Another interesting excerpt from Susan Faludiís Stiffed (p. 126) contrasts the idea of the Citadel as a place where men learn the language of violence. This excerpt suggests that the Citadel is a place men come for "tenderness" from each other Ė a refuge from violence? (This ties into Faludiís whole theme about men looking for control in an increasingly uncontrollable world.)

Rembert opened the English class with a facetious tale of a "wound" he sustained in Vietnam (where he had never been), an injury that had "left me chaste, lo these past thirty-five years." The ice thus broken, he turned to the literary work under discussion that day: Beowulf. The narrative, Rember told them, was all about "brotherhood loyalty" and "the bonding of malesÖmuch like the Citadel." Rembert turned to me [author Susan Faludi] with an impish grin: "Women are mentioned, Ms. Faludi, if at all, preparing the food." The he handed back their graded papers on the topic.

"Mr. Rice," Rembert said in mock horror. "You turned in a single-spaced paper." This was a no-no. Rembert instructed him to take a pencil and "pen-e-trate" Ė he drew the syllables out Ė the paper with the point. Rembert shook his head with faux gravity. "What a pansy!" he said. "Canít catch, canít throw, canít write." Another student was chastised, in the same tone, for the use of the passive voice. "Never use the passive voice; it leads to effeminacy and homosexuality," Rembert told the class. "so next time you use the passive voice, Iím going to make you lift up your limp wrist." Rembert took great pride in this teaching "technique." When he first explained it to me, it didnít make sense: how could calling a bunch of insecure young men "pansies" help them to relax in the classroom?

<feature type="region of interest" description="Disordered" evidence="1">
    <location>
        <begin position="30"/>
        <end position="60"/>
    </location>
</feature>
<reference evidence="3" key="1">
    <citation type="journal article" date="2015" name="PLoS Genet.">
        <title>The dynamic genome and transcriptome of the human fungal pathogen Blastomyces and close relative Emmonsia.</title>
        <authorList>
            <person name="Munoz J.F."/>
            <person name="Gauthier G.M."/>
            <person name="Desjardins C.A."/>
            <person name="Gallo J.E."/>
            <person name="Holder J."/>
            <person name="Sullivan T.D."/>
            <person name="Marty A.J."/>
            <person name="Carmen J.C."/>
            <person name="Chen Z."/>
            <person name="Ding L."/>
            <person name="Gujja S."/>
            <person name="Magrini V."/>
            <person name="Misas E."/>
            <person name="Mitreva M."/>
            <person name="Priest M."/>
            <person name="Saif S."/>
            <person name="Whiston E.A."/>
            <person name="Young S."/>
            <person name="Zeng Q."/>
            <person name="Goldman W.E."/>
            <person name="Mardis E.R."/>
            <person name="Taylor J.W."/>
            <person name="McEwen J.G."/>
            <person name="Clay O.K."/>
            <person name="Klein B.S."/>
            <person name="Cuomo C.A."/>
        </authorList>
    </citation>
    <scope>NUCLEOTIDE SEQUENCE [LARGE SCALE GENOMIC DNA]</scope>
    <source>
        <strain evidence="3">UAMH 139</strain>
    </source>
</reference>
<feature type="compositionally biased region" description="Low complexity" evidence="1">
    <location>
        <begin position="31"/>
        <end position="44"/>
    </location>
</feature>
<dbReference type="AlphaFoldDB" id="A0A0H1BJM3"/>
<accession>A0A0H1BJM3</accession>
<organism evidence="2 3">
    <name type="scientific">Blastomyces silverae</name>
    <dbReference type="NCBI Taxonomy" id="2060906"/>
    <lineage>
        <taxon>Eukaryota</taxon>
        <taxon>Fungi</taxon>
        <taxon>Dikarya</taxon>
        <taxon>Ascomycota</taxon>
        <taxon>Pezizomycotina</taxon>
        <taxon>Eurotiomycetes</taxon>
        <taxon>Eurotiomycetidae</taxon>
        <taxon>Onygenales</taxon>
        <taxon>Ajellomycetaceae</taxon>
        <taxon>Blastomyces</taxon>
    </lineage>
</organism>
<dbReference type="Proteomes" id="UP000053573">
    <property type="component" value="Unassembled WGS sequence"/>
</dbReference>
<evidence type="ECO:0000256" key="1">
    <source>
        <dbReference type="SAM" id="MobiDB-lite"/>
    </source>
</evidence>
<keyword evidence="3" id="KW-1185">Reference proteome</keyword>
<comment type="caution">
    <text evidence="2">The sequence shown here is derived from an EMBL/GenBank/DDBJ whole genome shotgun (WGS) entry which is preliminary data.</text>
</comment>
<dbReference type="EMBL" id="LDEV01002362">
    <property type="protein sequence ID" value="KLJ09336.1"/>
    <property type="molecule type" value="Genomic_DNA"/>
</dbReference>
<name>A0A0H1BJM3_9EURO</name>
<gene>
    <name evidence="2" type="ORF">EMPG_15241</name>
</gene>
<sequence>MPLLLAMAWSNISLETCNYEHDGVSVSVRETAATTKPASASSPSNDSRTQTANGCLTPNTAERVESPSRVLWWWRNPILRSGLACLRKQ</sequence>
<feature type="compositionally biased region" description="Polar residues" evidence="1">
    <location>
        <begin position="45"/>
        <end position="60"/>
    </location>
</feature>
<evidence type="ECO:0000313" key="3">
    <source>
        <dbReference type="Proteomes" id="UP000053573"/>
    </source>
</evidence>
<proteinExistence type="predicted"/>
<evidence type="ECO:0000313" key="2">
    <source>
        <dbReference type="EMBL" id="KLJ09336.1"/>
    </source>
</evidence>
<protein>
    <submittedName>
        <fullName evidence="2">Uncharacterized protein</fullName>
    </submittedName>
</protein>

Literary pointers concluded, Rembert floated the subject of Shannon Faulkner. The usual objections to women were raised: they canít hack the physical deprivations of the Spartan campus life; they wonít be able to meet the fitness requirements; they wonít want to get a buzz cut. But then we wandered into more interesting territory, provoked by a cadetís comment that "she would change the relationship between the men here." Just what was the nature of that relationship?

"When weíre in the showers, itís very intimate," a senior cadet said. "Weíre in one mass, naked together, and it makes us closerÖ.Youíre shaved, youíre naked, youíre afraid together. You can cry." Robert Butcher, another cadet, said that the men take care of each classmate. "Theyíll help dress him, tuck in his shirt, shine his shoes."